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Click here to read "Candidate familiarity will surely breed voter contempt," Lloyd's commentary piece featured in the Times Union on May 15, 2016.

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From inside, the story of Spitzer's fall: Now an author, former Spitzer confidant writes about the scandal
by Chris Churchill, Times Union

In the months after Gov. Eliot Spitzer's sudden resignation from office, Lloyd Constantine again and again asked himself the same vexing question: What am I going to do with myself?
Click here to continue reading From inside, the story of Spitzer's fall

Priceless: The Case That Brought Down The Visa/MasterCard Bank Cartel
In Priceless, author and lead counsel Lloyd Constantine relates the dramatic account of backroom strategizing and courtroom conniving during the high-stakes litigation. Constantine, who led the team representing the plaintiffs, vividly describes how the case pitted retailers against credit card companies, and pries the lid off dodgy debit card practices. The plaintiffs, including Wal-Mart, Sears Roebuck, The Limited, Safeway, and a class of five million stores, pitted their financial futures against Visa and Mastercard in this war between giants.

In the vein of breakout bestsellers like A Civil Action and A Confederacy of Fools, this fast-paced narrative, peppered with larger-than-life characters, tears open the case and shows readers how the more than $3-billion-dollar settlement came about. The riveting story features cameos by lawyers, judges, and businessmen, including then University of Arkansas law professor Bill Clinton and New York Attorney General Eliot Spitzer. The triumph is also a David and Goliath tale, in which a small boutique law firm beats four of the largest law firms in the world, including London-based law firm Clifford Chance.

What they're saying about Priceless...

"Constantine's brilliant but easy to read book is a David and Goliath story about his own career and the seminal Visa/​MasterCard case that broke the back of a giant anticonsumer conspiracy and that reaffirmed the core pro-competition concept that lies at the heart of America and its economic system. Priceless is the story of Lloyd Constantine's grit, determination, courage, and commitment to do battle against seemingly insurmountable odds on behalf of the fundamental American concept of a free enterprise system."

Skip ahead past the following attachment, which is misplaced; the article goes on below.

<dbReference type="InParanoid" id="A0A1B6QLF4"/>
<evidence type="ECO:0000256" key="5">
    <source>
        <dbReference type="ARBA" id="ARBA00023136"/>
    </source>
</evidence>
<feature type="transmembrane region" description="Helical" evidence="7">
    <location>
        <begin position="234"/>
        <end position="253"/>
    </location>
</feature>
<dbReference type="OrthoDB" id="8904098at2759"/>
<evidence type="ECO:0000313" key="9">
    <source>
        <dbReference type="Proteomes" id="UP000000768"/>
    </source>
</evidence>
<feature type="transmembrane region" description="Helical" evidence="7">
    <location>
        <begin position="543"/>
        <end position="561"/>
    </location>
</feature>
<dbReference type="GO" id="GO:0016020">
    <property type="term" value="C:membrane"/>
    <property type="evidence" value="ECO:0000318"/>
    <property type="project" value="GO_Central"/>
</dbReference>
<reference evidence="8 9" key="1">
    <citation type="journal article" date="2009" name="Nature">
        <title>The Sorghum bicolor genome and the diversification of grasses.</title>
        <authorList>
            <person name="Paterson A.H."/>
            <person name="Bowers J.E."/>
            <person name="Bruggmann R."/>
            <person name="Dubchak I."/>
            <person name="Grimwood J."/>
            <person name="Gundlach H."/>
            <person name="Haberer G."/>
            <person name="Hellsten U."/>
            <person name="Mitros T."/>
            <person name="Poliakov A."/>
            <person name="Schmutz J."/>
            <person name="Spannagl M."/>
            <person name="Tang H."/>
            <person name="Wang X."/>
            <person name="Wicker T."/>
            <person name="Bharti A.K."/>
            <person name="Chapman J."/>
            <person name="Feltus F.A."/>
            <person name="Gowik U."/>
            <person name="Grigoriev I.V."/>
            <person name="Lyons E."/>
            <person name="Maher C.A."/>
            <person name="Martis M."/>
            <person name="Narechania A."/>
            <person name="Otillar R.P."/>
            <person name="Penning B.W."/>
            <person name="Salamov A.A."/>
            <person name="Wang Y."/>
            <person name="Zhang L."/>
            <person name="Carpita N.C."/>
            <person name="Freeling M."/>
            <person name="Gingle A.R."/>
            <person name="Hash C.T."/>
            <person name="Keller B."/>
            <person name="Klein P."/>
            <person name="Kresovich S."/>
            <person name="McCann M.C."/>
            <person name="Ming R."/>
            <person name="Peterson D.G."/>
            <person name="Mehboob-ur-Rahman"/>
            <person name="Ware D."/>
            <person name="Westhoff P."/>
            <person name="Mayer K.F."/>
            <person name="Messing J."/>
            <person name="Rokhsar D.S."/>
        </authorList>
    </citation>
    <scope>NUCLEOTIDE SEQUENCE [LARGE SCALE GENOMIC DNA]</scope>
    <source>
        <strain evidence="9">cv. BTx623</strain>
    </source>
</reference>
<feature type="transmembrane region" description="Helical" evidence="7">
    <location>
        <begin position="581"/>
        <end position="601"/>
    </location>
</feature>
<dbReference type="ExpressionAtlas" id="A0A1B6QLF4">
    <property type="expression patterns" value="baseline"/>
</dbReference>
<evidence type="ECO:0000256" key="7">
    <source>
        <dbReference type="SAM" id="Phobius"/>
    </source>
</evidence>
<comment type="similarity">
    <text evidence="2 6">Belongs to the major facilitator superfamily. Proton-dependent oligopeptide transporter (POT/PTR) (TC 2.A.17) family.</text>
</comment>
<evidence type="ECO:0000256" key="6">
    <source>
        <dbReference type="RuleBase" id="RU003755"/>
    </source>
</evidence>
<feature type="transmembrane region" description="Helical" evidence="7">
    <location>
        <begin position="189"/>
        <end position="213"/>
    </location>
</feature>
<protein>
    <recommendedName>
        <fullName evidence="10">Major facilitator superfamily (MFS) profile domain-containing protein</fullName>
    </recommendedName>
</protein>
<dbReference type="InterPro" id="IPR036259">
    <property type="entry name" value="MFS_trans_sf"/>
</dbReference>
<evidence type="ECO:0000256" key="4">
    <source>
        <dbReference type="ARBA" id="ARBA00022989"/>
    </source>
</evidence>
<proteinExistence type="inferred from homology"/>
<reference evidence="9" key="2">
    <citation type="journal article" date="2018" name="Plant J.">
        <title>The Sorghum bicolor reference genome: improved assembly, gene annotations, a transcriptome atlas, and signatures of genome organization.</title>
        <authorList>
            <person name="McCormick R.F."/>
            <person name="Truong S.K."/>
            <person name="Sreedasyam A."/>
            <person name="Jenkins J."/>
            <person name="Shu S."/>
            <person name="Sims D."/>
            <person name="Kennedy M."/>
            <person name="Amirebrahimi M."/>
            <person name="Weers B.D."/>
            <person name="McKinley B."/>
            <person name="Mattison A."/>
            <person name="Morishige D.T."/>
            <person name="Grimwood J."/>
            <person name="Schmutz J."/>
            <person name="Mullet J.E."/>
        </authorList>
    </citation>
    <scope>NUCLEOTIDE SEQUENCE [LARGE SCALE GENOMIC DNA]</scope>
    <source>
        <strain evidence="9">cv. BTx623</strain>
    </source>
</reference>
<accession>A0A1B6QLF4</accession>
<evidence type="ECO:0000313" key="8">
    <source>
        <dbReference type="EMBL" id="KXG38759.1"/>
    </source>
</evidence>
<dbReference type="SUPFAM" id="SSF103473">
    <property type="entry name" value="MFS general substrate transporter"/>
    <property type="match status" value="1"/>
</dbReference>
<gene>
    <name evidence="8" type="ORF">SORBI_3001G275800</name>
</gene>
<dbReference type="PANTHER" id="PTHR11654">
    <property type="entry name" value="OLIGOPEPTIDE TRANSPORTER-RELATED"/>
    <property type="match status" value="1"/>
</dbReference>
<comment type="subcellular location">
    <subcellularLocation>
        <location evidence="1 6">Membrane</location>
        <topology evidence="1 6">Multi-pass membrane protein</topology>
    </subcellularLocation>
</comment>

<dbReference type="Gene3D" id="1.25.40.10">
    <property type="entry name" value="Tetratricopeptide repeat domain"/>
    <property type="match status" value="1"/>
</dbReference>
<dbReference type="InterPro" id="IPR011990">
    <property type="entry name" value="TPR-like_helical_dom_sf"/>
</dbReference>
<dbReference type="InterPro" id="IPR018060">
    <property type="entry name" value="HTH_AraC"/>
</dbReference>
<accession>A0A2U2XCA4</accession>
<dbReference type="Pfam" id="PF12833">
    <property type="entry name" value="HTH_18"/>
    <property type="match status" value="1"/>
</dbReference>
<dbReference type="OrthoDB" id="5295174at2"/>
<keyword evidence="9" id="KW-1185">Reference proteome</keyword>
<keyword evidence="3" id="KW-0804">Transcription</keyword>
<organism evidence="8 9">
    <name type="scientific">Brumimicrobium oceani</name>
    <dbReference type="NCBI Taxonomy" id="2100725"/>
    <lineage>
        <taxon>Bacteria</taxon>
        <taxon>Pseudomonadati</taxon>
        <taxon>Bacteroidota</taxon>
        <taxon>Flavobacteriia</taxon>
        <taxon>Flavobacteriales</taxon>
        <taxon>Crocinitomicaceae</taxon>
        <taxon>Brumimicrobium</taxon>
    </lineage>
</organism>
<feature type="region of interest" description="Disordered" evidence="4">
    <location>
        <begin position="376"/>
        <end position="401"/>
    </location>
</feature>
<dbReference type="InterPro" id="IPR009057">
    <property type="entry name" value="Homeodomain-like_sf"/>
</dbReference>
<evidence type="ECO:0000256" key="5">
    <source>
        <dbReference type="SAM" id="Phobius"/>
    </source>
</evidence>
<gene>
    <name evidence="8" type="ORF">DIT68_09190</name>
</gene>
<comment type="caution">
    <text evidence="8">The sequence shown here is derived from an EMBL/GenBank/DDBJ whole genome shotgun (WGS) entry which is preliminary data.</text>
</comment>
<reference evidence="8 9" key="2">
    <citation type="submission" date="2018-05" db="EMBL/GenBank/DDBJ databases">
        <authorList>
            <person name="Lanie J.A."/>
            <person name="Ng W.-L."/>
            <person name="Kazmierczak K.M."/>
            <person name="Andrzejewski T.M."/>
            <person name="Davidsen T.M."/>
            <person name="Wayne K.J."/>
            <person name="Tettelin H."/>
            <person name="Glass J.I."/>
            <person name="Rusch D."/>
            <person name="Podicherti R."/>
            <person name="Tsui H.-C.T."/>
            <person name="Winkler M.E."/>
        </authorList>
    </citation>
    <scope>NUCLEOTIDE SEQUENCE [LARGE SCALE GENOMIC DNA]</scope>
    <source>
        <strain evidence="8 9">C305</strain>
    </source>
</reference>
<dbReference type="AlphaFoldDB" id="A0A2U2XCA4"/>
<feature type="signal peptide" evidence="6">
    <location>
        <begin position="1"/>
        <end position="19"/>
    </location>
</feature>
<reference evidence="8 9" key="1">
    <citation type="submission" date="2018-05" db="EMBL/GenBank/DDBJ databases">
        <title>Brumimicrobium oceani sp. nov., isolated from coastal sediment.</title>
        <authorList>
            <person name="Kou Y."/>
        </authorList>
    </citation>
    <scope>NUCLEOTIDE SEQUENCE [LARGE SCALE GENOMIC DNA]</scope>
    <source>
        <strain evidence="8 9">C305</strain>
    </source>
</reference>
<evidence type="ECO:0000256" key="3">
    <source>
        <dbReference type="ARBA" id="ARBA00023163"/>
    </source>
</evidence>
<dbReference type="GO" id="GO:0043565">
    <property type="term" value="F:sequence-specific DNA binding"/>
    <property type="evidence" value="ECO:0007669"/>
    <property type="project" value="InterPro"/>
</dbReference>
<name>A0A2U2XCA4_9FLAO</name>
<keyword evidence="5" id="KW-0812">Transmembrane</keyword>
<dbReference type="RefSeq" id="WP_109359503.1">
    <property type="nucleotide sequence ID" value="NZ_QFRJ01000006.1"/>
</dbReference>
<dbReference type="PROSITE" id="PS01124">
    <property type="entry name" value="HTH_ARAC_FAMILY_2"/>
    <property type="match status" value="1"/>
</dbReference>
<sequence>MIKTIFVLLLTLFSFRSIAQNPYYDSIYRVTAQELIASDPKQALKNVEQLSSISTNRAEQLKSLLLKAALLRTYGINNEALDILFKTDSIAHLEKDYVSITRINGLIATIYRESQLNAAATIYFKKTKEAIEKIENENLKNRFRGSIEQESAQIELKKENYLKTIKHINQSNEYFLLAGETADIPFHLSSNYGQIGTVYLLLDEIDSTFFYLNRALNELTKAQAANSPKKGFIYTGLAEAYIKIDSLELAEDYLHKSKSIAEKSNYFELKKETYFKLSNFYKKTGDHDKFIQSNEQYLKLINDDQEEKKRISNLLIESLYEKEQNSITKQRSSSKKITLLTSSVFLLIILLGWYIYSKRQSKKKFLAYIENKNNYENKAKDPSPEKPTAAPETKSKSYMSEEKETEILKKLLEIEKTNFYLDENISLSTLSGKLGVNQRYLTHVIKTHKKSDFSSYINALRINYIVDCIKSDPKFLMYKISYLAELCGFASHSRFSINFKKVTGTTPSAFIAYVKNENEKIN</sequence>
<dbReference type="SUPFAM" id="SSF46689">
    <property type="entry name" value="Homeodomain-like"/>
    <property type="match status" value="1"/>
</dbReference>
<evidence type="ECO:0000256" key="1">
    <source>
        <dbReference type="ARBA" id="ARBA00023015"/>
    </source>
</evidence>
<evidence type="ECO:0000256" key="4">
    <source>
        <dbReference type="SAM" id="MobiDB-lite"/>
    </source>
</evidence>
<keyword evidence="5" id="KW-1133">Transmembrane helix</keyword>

–Robert Abrams, Former Attorney General of New York

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"At a time when class actions and plaintiffs' attorneys are under attack, this book is an essential corrective. It demonstrates that private enforcement can work-but only when dedicated counsel are willing to bet their careers on a David-versus-Goliath battle with the industry. Lloyd Constantine and his colleagues broke a cartel that robbed consumers and restrained competition-and did it with virtually no help from the Government. But they almost lost on many occasions. Big case litigation is a marathon, not a sprint, and this behind-the-scenes account paints a provocative picture of the tactics-fair and foul-that defendants can use to crush their opponents. Credit must also go to the judges, including John Gleeson and Sonia Sotomayor, who kept this class action alive in the face of endless attempts to derail it. Many will not like how they are portrayed in this "tell-all" account that is opinionated, acerbic, and pulls no punches. But, much like A Civil Action, it provides a blunt, 'warts and all,' unflattering perspective on the real world of mega-litigation."
–John Coffee, Adolf A. Berle Professor of Law, Columbia University Law School

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"Priceless lifts 'crusading lawyer' from the dustbin of clichés and gives the term new meaning. Lloyd Constantine tells the story of the nation's largest (by far) antitrust case with candor, clarity, and wit. Every consumer with a debit card should be grateful to him for the outcome, and every consumer advocate should read Priceless for its many reminders of how things really work."
–Nick Taylor, Award-winning Author of American Made: The Enduring Legacy of the WPA: When FDR Put the Nation to Work